quote of the day

I'm now living just to survive. I have no hope, nothing to rely on...nothing.


Mitsunobu Sugiyama, 31, who spent nearly two weeks as a homeless man after losing his job as a temporary worker in Nagoya last December. (Mainichi Daily News)

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Poor baby! Had two spend nearly two whole weeks as a homeless man!!!!!

Welcome to the real world pikachu.

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No savings? Honestly, no one should be homeless after being out of work for only two weeks. Such a difference in generations. Old Japanese folks have savings like crazy whereas the younger ones just seem to think that they don't need to save.

Why do none of these people have friends? If my friend was cut from a job and tossed out I'd certainly let them stay at mine for a while. I think many folks would. Again, is this a pride thing??

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why is he 31, worked only part time and has no savings? who's fault is it?

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With insensitivity like this, it's no wonder why there are homeless people all over.

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Insensitivity? It's called being realistic. There is no reason why some at 31 should have just been working PT unless they were sick or something. As there is no sob story about that I think it is safe to assume that isn't the case here.

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nisegaijin and tmarie: You are making the mistake that Japanese very often make; confusing the words "temporary" and "part-time". (And tmarie, as a teacher, you should be very worried by your confusion on this simple matter.)

There is difference between temporary work and part-time work. Temporary work means that a worker is not a permanent employee of an organization; it does not mean that they necessarily work less than 40 hours per week. It is quite likely that this man worked 40 hours per week, and possibly more. Also, temporary staff often receive lodgings with their employment which they must vacate when they finish their contract. Hence, no job and no place to live when it all ends.

Finally, tmarie, there is another reason, besides sickness, which might mean that a person has no other options apart from part-time work - they cannot find a full-time job. This is not unusual in the present economic climate.

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Wow Mayuki, thank for remembering me! If this man worked 40 hours a week as you are trying to claim than this man SHOULD have savings. However, it appears he does not. You are talking about present economic climate. Why was he unable to find FT work? I figure it is because he made a few bad choices a few years ago and couldn't be bothered to go back and fix them. I've seen too many temp staff thinking they are "sticking it" to society by refusing to become FT workers - various reasons but the most I heard was "I don't want to work FT hours and overtime". Hard for me to feel sorry for these folks when I've heard it from so many. If this is not the case than it sucks for him but why does he not have savings?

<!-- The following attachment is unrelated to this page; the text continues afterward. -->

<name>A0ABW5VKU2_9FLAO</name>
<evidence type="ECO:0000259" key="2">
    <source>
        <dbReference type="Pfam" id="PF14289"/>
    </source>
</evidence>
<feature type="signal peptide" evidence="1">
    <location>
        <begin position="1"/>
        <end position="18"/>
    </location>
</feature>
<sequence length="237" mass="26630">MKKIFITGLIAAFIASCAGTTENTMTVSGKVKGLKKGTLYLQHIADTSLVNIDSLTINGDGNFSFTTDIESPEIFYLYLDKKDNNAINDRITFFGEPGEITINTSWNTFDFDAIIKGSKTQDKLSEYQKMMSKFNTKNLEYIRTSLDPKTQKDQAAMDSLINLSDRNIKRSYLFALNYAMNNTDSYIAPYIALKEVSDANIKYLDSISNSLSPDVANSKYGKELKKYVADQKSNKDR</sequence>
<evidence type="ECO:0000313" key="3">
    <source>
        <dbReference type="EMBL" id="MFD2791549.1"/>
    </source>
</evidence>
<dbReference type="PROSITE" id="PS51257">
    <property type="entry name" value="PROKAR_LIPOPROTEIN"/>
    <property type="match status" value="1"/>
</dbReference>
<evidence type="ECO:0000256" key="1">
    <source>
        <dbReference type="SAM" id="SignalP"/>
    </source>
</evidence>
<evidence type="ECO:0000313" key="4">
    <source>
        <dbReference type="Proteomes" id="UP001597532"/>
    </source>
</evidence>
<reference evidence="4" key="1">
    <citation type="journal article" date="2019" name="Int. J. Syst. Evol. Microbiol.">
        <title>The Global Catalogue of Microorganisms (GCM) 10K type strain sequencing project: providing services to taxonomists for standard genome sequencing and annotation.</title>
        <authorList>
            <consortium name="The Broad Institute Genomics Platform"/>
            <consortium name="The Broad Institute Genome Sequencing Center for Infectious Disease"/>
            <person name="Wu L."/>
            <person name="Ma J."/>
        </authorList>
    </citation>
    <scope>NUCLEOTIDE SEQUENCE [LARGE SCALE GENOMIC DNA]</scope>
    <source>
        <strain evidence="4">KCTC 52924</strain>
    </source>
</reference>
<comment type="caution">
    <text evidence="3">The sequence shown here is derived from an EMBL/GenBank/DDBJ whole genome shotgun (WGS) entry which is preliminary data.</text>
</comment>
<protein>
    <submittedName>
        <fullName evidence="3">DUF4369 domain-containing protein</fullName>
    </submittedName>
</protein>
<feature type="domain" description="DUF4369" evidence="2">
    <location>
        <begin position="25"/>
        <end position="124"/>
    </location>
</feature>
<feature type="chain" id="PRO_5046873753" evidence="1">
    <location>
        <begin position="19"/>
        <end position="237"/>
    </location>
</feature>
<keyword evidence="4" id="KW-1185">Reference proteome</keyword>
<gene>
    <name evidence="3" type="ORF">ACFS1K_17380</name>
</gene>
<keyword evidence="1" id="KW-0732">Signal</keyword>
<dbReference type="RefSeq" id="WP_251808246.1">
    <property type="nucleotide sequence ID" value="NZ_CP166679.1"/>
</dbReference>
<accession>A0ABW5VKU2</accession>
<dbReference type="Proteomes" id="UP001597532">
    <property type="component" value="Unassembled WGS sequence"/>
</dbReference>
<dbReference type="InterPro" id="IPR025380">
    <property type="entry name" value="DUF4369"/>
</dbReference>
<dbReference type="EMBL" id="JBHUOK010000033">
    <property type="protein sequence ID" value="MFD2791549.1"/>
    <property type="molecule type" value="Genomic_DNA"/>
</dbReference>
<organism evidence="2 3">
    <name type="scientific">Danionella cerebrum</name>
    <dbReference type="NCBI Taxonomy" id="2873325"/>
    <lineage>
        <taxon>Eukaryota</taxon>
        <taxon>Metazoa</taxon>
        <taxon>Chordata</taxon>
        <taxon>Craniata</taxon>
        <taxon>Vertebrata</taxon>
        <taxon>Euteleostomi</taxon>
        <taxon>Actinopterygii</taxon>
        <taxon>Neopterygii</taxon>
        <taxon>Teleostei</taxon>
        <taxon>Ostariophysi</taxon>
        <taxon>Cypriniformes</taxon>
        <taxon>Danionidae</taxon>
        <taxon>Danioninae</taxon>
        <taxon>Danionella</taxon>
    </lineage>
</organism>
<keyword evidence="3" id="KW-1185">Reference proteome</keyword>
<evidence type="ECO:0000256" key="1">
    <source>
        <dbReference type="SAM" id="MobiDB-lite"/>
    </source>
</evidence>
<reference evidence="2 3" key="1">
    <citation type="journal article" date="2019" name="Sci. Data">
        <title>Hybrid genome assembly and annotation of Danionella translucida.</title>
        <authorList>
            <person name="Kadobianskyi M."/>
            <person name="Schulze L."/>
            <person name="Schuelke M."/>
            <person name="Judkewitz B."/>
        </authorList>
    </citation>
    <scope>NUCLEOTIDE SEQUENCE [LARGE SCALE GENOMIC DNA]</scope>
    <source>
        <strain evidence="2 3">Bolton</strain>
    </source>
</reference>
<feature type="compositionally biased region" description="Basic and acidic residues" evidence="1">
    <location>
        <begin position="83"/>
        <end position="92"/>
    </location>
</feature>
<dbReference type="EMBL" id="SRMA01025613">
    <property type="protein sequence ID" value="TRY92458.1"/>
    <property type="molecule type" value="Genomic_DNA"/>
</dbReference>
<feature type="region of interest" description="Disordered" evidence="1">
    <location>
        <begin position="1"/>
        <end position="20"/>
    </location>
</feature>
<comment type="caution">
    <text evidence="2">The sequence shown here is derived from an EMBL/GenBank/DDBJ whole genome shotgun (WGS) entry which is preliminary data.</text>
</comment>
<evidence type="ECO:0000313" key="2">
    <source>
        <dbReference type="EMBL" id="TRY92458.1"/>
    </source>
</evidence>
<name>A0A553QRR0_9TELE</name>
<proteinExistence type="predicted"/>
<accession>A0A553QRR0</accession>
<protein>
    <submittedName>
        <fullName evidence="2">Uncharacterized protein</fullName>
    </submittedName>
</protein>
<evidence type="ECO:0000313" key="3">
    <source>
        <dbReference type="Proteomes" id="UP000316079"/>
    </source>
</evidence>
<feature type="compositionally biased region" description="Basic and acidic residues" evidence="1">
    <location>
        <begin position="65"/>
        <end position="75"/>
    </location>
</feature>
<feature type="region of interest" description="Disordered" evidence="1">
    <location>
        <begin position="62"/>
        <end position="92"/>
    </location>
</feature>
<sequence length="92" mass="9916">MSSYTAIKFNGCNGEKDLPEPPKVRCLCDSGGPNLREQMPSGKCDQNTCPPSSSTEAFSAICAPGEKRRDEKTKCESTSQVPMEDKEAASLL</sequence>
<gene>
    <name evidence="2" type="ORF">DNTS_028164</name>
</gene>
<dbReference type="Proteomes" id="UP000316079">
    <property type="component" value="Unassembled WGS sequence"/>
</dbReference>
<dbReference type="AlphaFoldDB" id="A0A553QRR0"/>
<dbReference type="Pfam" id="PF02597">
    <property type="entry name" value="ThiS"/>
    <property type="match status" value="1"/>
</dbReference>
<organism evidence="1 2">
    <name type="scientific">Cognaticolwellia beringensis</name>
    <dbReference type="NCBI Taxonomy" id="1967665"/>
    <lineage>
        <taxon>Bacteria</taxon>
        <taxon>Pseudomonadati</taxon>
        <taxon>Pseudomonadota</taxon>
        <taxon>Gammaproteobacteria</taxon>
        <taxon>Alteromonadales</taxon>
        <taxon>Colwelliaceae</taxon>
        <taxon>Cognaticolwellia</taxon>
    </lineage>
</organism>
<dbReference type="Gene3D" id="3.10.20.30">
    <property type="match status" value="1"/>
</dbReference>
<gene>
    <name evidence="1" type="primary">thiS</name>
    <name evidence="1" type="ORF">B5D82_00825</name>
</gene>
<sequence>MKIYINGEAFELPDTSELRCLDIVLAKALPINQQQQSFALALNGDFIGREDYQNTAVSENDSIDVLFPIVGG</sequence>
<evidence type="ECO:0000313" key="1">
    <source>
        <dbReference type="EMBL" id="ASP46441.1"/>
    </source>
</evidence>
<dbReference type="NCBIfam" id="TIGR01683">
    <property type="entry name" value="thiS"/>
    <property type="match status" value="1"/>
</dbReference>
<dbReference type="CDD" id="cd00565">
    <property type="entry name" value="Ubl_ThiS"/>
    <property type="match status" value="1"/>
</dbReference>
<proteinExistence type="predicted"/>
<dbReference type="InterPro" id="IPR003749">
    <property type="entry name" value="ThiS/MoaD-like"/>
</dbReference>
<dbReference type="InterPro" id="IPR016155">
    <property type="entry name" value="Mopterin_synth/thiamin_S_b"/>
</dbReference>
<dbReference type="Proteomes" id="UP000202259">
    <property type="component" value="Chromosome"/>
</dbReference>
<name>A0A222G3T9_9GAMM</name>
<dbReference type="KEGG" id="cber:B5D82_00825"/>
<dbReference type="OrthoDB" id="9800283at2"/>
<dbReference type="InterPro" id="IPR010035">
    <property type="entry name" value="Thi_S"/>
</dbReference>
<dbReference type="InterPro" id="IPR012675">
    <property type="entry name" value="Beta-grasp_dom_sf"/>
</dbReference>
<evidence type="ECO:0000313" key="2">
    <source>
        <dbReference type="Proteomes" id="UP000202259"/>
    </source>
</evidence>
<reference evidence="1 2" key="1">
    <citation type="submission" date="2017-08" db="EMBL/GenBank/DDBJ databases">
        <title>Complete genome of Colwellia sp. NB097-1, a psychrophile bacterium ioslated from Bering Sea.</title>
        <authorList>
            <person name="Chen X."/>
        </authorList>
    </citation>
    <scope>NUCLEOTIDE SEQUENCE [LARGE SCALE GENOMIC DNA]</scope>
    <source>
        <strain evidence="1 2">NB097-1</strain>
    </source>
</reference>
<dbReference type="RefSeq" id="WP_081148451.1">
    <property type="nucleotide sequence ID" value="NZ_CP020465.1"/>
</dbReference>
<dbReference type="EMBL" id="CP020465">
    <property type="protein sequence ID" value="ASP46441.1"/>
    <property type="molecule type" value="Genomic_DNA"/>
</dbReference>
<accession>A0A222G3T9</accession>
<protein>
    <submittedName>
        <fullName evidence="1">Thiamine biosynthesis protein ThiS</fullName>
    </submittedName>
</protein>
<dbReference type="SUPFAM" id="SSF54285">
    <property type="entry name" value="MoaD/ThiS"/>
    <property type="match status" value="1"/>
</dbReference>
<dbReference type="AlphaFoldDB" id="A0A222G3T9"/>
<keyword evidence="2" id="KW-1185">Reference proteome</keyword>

Honestly, why do you think people think this society is? Communist? It isn't. People need to fend for themselves and maybe that isn't always the best way but what do you expect to be done for these folks? A free mean, a place to stay, extra money for clothing...? If that was the case, I wouldn't bother to look for a FT job either.

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"Wow Mayuki, thank for remembering me!"

Er, do you mean "thank you for reminding me"? (I hope you're not an English teacher; you don't seem to have a sufficient command of the language to be tasked with the responsibility of passing it on to others.) Anyway, not to labour the point, but it is possible for a person to work and not have sufficient savings to be able to pay key money and a security deposit, which are very high in Japan, as I'm sure you know. Low-paid temp workers can earn as little as 90,000 yen per month. If it sounds ridiculously low, that is because it is ridiculously low. Take 40,000 out for rent, take another 20,000 out for tax and social security payments (because temp staff don't have contributions made by their employers), factor in the costs of eating and commuting for a month, as well as toiletries and other sundries, and there isn't much left to save. I'm not advocating communism, but a living wage and secure working conditions would be a help. You said last week that you helped out the homeless, so I'm sure you already know all of this through your charitable work.

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I don't think anyone of us here has the right to judge him or anyone. It just is...

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So what happened after the two weeks? Did he find another job? Did he move in with friends or family?

To the heartless people who commented: are you aware that many people have no savings? Have you experienced the struggle to make ends meet every month? When you can barely get the money together for rent, food and utility bills, you have none left for savings.

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